A novel surface spectroscopic method referred to itself as noncontact atomic force spectroscopy (nc-AFS) is presented, which is based on noncontact atomic force microscopy (nc-AFM) and scanning tunneling spectroscopy (STS) of the family of scanning probe microscopy (SPM). The interaction force and current are measured with sweeping bias voltage between a tip and a sample at a close tip-sample separation, and analyzed in terms of surface spectroscopy. The spectra obtained by the nc-AFS indicate that the resonance states, i. e., covalent bonding, between a Si tip and a Si sample can be formed by tuning the bias voltage, corresponding to the relative shift of energy levels of tip states and sample states. Moreover, the nc-AFS combined with current measurement exhibits potential of evaluating the collapse of tunneling barrier and analyzing the correlation between force interaction and electron conductance between two pieces of condensed matter in proximity.
We report here surface potential and differential electrostatic force images of DNAs, proteins, and gold nanoparticles on insulating substrates. The frequency-shift mode was essential for these experiments to satisfy enough sensitivity to use indirect modulation and to avoid unexpected charge injection into insulating substrate surface caused by tip-sample contact. It is obvious that the surface potential of insulating substrate is indefinable and influenced by treatment process and conditions. However, the potential difference between adsorbates and substrate surface is meaningful, reflecting charge or dipoles of adsorbates. We demonstrated that electrostatic force microscopy provides characteristic contrast inversion between DNA and transcription complex images reflecting the difference of electric polarizability of these molecules. These findings indicate that the electrostatic properties of individual biological molecules can be imaged on an insulator substrate during the retaining complex formation.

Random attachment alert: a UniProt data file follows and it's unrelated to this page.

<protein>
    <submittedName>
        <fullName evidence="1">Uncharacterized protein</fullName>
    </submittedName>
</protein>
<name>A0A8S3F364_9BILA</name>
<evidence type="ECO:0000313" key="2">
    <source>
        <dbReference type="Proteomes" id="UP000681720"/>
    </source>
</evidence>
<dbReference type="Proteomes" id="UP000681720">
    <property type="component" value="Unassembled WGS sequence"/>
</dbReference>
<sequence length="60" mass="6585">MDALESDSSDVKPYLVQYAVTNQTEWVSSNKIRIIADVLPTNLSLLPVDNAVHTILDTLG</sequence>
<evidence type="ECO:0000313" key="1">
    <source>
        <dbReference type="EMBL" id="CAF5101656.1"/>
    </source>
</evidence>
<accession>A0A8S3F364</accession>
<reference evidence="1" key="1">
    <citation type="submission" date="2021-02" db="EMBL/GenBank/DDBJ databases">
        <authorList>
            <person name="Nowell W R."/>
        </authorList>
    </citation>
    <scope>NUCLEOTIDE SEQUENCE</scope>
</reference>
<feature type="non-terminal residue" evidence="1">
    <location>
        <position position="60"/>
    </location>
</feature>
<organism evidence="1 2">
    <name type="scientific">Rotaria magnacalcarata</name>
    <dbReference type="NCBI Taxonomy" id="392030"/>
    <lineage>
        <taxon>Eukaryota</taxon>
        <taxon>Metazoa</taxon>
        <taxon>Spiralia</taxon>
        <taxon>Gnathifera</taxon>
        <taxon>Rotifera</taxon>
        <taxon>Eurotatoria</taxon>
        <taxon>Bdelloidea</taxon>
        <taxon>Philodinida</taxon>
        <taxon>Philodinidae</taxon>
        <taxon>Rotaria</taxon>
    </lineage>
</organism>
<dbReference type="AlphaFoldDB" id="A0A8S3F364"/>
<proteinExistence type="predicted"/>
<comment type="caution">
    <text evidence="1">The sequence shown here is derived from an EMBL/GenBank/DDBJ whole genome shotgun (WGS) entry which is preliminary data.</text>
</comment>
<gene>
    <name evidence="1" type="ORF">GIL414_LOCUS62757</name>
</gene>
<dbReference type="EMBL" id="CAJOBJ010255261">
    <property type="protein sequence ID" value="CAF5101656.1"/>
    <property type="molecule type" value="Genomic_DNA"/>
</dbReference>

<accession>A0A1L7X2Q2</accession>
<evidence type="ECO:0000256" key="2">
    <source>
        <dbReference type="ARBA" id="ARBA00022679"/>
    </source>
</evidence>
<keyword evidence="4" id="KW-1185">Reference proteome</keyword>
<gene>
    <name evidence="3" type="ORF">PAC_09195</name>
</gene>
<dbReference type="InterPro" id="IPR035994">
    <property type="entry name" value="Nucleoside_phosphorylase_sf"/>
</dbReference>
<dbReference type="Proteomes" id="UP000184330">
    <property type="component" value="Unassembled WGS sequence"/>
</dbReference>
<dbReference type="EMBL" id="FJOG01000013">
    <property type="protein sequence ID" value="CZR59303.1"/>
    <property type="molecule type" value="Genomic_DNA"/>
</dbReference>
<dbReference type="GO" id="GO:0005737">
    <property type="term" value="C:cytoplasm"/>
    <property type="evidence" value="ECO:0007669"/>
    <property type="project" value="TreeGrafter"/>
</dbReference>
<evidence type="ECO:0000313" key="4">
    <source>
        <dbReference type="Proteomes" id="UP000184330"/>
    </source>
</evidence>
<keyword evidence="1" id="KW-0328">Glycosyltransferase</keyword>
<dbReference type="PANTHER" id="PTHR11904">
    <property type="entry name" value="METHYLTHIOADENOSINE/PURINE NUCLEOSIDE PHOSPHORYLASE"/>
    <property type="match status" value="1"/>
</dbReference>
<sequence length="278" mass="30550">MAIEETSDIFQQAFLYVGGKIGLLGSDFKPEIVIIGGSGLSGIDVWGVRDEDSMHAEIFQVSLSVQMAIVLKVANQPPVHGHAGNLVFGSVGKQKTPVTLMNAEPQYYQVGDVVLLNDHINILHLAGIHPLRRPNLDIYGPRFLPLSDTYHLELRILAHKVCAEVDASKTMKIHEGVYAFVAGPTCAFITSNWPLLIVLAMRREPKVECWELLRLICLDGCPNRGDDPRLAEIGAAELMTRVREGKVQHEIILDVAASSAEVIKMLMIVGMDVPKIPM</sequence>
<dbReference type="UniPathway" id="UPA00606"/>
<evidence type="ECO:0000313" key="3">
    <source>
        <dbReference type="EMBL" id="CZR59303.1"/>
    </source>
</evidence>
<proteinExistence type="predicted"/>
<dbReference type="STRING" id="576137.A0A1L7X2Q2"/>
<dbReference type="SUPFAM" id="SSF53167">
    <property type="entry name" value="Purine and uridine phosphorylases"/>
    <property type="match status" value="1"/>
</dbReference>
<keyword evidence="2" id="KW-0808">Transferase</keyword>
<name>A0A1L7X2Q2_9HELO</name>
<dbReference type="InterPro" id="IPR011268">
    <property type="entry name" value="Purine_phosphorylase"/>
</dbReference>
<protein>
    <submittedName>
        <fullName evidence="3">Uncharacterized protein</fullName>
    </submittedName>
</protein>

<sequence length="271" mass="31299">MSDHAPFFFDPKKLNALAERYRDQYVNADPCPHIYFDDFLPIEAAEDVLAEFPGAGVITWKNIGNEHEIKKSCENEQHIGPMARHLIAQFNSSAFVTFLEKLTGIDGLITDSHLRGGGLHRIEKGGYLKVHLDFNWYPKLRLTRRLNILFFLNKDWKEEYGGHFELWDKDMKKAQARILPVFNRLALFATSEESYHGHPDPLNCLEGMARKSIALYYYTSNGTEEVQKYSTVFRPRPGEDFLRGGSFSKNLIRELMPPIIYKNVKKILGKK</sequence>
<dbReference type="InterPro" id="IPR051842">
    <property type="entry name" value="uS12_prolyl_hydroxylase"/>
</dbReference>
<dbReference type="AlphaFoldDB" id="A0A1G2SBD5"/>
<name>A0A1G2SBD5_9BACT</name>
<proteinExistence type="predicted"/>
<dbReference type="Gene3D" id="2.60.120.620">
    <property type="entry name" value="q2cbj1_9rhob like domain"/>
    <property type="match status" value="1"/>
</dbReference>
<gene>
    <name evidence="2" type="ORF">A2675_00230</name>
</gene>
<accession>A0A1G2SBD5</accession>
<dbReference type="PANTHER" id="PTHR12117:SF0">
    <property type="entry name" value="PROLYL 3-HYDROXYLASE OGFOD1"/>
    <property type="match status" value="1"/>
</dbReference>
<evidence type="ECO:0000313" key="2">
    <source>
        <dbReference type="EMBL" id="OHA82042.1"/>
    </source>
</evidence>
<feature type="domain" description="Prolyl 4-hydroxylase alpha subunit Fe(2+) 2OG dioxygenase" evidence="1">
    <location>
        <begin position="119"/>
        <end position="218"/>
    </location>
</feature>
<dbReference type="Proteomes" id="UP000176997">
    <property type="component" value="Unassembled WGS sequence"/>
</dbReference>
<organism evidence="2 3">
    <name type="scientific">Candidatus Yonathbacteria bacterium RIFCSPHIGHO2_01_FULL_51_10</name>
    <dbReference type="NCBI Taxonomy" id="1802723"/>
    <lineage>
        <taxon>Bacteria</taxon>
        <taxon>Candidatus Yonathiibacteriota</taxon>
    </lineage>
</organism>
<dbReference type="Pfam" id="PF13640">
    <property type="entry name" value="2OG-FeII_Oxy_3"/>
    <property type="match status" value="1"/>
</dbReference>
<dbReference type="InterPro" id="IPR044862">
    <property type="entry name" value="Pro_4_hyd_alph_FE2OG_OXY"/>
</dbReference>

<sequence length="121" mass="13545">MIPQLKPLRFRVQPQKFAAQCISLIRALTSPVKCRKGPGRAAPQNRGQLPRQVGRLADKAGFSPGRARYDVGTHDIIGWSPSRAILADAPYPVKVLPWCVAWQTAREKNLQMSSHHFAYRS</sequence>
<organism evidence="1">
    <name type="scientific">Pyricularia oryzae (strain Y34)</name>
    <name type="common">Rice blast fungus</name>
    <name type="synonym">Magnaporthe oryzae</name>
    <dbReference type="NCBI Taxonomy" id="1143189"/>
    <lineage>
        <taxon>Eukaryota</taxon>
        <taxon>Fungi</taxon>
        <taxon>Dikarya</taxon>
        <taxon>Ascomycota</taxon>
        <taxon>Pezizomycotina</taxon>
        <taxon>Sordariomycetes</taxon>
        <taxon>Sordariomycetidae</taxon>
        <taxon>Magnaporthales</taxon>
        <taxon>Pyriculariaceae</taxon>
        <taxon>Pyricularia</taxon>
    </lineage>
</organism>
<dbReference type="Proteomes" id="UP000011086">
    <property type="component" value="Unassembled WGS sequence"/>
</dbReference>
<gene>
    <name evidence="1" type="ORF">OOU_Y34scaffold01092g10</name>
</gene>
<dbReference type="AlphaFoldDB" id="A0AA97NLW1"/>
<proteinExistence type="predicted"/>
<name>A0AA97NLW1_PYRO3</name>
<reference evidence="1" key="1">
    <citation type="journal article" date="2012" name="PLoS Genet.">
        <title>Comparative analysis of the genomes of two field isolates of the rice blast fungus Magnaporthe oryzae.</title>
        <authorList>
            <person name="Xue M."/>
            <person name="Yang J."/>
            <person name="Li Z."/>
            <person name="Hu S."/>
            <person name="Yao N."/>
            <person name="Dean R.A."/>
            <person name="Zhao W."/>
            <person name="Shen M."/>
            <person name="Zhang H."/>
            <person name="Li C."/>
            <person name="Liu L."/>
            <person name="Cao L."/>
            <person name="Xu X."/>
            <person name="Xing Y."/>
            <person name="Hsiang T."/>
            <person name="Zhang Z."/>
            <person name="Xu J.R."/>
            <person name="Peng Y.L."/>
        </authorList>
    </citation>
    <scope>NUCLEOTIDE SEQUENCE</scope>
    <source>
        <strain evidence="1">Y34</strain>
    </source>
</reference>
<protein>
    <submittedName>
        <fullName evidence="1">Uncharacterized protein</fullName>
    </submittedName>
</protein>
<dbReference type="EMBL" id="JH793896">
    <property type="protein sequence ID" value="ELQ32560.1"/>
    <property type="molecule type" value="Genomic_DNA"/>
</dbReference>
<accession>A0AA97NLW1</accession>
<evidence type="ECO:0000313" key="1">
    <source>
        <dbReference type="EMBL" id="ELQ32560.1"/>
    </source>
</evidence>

We report the studies of redox-active ferrocene (Fc) and tetrathiafulvalene (TTF) derivative islands embedded in n-decanethiol self-assembled monolayers on Au(111) using electrochemical scanning tunneling microscopy (EC-STM). We performed EC-STM measurements of both islands of varied sizes at various potentials in 0.05 M HClO4 solution. While the apparent height of Fc islands depended on the tip and sample potentials, that of TTF islands did not depend on the potentials except in the case of very small islands (less than ten molecules). Furthermore, the larger the size of TTF islands, the higher the apparent height in the STM images. This is quite contrary to the case of Fc islands where the apparent height did not depend on the island size. We rationalize these behaviors in terms of the differences in intermolecular interaction and effective electron transfer between redox-active moieties.
Humans obtain a tactile feeling when they rub a surface of an object. The feeling is associated with some properties of the object, therefore they obtain some information about it by tactile sensation. For example, humans memorize the tactile feeling of five kinds of sand particles with different mean diameters of 0.24−0.66 mm, and discriminate them precisely to some extent by using the slight differences in their tactile feelings. An artificial system has been constructed for obtaining signals induced by friction with sand particles between sliding surfaces. The signals are found to contain the information about particle size, and the system discriminates the five kinds of sand particles comparably with humans.
The electronic structures of many materials can be well described by the one-particle picture within the band theory. A quantitative evaluation of band gaps in semiconductors and insulators, however, needs special care because the subtle balance between the exchange and correlation effects must be properly taken into account. This article reviews theoretical approaches for calculating band gaps of materials based on 1) many-body perturbation theory, 2) density-functional theory, and 3) wavefunction-based theory, and the advantages and of each theory disadvantages are discussed.